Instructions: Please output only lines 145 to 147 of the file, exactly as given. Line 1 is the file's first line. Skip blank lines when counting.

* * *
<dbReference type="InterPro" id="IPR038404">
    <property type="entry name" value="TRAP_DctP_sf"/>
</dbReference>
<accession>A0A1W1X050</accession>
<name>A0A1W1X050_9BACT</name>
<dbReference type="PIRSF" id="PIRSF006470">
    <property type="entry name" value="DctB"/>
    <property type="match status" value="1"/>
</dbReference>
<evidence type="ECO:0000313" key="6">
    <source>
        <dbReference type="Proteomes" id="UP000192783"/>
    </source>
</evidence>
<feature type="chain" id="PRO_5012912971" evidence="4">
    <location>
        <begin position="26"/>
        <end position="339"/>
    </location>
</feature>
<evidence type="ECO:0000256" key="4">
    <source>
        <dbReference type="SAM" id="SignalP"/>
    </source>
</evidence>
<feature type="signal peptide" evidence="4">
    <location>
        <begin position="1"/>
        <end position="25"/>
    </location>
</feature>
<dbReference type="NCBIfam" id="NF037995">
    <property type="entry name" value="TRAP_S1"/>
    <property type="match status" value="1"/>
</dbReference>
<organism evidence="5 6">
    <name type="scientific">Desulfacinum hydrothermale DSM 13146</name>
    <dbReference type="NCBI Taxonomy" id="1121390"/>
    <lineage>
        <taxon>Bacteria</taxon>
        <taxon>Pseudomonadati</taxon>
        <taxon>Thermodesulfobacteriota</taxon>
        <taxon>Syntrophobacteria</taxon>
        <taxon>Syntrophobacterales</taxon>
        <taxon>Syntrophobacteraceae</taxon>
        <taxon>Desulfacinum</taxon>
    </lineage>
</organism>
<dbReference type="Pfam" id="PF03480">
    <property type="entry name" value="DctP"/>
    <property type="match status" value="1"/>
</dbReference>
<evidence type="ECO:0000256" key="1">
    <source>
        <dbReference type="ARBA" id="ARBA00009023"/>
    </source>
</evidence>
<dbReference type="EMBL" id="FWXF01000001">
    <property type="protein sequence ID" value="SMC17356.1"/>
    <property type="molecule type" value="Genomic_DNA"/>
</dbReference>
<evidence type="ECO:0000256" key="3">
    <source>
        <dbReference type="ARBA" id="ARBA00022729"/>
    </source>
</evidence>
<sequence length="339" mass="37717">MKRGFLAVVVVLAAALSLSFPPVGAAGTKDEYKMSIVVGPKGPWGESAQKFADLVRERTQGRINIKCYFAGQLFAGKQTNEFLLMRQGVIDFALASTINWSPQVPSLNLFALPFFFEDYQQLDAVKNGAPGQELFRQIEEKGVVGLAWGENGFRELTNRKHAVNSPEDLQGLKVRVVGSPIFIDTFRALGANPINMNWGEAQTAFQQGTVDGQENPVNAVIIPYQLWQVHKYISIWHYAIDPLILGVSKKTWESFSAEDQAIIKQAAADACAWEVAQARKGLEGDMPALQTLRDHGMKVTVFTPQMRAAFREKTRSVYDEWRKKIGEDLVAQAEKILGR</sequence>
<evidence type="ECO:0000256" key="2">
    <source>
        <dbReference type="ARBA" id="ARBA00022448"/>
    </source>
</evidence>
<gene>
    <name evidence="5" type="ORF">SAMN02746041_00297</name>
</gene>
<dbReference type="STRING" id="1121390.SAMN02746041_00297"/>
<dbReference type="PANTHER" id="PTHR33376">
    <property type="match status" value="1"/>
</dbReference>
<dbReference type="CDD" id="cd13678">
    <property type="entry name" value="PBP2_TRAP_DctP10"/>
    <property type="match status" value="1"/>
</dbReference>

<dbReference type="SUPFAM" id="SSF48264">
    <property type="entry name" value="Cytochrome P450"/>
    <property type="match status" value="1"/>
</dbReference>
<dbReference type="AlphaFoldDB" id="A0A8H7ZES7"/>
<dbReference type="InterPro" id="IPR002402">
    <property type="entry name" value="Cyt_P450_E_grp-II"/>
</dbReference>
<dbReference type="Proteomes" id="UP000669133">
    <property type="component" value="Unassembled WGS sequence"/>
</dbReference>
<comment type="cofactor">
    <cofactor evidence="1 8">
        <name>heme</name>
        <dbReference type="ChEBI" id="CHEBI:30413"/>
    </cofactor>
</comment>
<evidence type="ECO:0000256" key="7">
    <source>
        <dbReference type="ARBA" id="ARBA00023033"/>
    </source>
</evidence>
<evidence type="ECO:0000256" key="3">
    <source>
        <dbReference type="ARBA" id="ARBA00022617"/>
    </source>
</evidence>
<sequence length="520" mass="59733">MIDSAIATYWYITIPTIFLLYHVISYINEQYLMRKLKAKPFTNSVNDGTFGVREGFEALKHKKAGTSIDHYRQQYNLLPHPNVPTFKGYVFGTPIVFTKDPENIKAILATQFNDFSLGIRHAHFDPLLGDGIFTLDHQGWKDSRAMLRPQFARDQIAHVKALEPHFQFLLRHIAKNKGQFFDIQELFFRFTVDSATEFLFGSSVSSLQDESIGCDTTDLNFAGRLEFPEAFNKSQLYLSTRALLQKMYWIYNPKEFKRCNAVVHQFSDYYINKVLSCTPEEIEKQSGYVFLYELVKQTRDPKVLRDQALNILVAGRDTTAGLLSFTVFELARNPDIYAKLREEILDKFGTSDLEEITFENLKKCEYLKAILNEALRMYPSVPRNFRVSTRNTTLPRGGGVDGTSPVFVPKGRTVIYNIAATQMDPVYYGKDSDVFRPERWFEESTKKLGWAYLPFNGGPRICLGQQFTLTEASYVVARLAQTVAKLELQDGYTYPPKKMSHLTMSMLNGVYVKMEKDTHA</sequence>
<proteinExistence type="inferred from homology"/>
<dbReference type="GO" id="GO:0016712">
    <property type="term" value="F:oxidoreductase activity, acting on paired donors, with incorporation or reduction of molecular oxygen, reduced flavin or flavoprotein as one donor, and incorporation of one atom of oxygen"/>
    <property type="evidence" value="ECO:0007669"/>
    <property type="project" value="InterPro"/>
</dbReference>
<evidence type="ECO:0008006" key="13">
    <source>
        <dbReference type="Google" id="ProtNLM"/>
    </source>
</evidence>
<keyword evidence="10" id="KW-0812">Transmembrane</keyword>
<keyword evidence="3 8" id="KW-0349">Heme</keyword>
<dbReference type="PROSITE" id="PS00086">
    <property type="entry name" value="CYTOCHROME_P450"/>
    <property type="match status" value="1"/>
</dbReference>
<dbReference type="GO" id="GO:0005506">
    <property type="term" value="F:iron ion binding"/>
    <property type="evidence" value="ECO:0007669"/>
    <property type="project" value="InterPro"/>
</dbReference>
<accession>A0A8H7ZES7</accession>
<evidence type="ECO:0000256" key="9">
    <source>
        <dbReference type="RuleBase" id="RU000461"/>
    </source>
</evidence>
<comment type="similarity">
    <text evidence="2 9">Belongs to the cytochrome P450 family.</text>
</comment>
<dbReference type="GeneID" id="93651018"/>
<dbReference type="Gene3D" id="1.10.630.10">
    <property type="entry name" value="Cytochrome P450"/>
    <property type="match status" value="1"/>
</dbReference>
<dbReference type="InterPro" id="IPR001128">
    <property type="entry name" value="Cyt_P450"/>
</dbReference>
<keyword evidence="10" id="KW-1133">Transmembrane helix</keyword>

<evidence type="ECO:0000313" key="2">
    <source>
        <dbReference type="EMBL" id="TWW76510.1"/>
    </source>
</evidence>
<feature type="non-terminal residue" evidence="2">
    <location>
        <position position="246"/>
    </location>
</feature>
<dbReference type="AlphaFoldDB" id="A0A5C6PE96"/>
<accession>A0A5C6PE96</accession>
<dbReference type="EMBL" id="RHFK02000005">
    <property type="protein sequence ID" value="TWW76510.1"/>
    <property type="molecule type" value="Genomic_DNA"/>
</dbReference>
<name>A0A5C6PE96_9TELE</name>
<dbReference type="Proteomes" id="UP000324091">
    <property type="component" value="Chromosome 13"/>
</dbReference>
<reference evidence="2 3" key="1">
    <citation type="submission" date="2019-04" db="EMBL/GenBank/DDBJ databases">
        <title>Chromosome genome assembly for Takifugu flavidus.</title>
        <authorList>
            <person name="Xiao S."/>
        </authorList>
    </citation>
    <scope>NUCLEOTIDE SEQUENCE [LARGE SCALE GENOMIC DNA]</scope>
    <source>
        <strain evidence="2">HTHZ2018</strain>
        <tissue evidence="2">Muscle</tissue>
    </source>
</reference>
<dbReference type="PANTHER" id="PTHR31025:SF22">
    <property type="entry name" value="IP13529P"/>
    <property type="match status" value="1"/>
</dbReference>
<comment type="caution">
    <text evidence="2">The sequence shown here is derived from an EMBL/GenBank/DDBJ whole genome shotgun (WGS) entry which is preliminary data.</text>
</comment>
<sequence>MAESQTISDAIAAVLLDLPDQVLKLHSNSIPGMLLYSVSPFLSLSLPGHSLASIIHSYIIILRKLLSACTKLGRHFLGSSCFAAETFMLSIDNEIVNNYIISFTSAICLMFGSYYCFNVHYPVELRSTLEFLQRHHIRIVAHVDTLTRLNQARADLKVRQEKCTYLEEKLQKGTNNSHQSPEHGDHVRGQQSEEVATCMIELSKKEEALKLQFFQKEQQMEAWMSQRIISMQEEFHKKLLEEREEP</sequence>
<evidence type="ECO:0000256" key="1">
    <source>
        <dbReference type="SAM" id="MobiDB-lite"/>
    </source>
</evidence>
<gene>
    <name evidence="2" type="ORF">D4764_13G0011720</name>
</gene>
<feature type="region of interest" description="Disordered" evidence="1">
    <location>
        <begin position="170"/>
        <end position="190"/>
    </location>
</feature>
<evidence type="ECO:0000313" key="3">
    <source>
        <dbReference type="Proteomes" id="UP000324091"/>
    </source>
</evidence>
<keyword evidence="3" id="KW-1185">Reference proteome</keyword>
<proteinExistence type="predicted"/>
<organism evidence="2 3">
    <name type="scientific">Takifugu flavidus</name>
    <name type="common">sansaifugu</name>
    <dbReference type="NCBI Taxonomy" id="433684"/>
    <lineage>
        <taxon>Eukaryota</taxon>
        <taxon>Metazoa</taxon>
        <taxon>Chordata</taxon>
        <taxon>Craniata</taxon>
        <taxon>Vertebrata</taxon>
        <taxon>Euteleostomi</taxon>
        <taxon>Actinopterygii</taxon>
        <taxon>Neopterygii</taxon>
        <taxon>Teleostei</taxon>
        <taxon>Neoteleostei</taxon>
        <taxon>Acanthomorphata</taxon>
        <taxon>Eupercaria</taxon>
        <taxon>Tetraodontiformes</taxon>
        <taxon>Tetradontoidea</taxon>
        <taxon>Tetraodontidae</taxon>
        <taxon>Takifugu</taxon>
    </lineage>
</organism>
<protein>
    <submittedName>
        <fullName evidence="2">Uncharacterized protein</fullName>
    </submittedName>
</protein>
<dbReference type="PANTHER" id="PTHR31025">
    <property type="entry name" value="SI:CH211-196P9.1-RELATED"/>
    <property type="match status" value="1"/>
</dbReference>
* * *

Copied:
    <property type="entry name" value="Cytochrome P450"/>
    <property type="match status" value="1"/>
</dbReference>